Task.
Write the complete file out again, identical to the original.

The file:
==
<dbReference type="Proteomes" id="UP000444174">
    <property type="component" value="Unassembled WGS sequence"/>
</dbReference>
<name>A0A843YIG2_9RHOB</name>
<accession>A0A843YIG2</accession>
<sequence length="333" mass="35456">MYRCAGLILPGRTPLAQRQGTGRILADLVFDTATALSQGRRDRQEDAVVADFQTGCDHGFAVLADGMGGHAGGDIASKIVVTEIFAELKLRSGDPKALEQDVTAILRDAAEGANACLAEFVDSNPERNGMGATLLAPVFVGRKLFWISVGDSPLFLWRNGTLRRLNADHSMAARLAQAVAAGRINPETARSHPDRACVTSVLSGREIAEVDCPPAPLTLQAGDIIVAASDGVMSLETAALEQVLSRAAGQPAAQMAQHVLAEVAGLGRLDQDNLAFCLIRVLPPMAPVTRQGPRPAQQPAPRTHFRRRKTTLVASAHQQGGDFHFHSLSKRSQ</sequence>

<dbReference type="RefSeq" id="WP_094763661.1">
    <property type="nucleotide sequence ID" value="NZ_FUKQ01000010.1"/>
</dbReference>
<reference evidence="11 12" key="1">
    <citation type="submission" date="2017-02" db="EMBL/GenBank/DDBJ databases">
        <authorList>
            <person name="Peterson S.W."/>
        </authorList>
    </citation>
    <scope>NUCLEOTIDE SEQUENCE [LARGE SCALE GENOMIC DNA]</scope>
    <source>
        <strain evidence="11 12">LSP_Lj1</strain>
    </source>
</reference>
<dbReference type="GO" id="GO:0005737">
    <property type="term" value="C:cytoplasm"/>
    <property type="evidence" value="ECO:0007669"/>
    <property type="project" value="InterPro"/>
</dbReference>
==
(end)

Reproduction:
<dbReference type="Proteomes" id="UP000444174">
    <property type="component" value="Unassembled WGS sequence"/>
</dbReference>
<name>A0A843YIG2_9RHOB</name>
<accession>A0A843YIG2</accession>
<sequence length="333" mass="35456">MYRCAGLILPGRTPLAQRQGTGRILADLVFDTATALSQGRRDRQEDAVVADFQTGCDHGFAVLADGMGGHAGGDIASKIVVTEIFAELKLRSGDPKALEQDVTAILRDAAEGANACLAEFVDSNPERNGMGATLLAPVFVGRKLFWISVGDSPLFLWRNGTLRRLNADHSMAARLAQAVAAGRINPETARSHPDRACVTSVLSGREIAEVDCPPAPLTLQAGDIIVAASDGVMSLETAALEQVLSRAAGQPAAQMAQHVLAEVAGLGRLDQDNLAFCLIRVLPPMAPVTRQGPRPAQQPAPRTHFRRRKTTLVASAHQQGGDFHFHSLSKRSQ</sequence>

<dbReference type="RefSeq" id="WP_094763661.1">
    <property type="nucleotide sequence ID" value="NZ_FUKQ01000010.1"/>
</dbReference>
<reference evidence="11 12" key="1">
    <citation type="submission" date="2017-02" db="EMBL/GenBank/DDBJ databases">
        <authorList>
            <person name="Peterson S.W."/>
        </authorList>
    </citation>
    <scope>NUCLEOTIDE SEQUENCE [LARGE SCALE GENOMIC DNA]</scope>
    <source>
        <strain evidence="11 12">LSP_Lj1</strain>
    </source>
</reference>
<dbReference type="GO" id="GO:0005737">
    <property type="term" value="C:cytoplasm"/>
    <property type="evidence" value="ECO:0007669"/>
    <property type="project" value="InterPro"/>
</dbReference>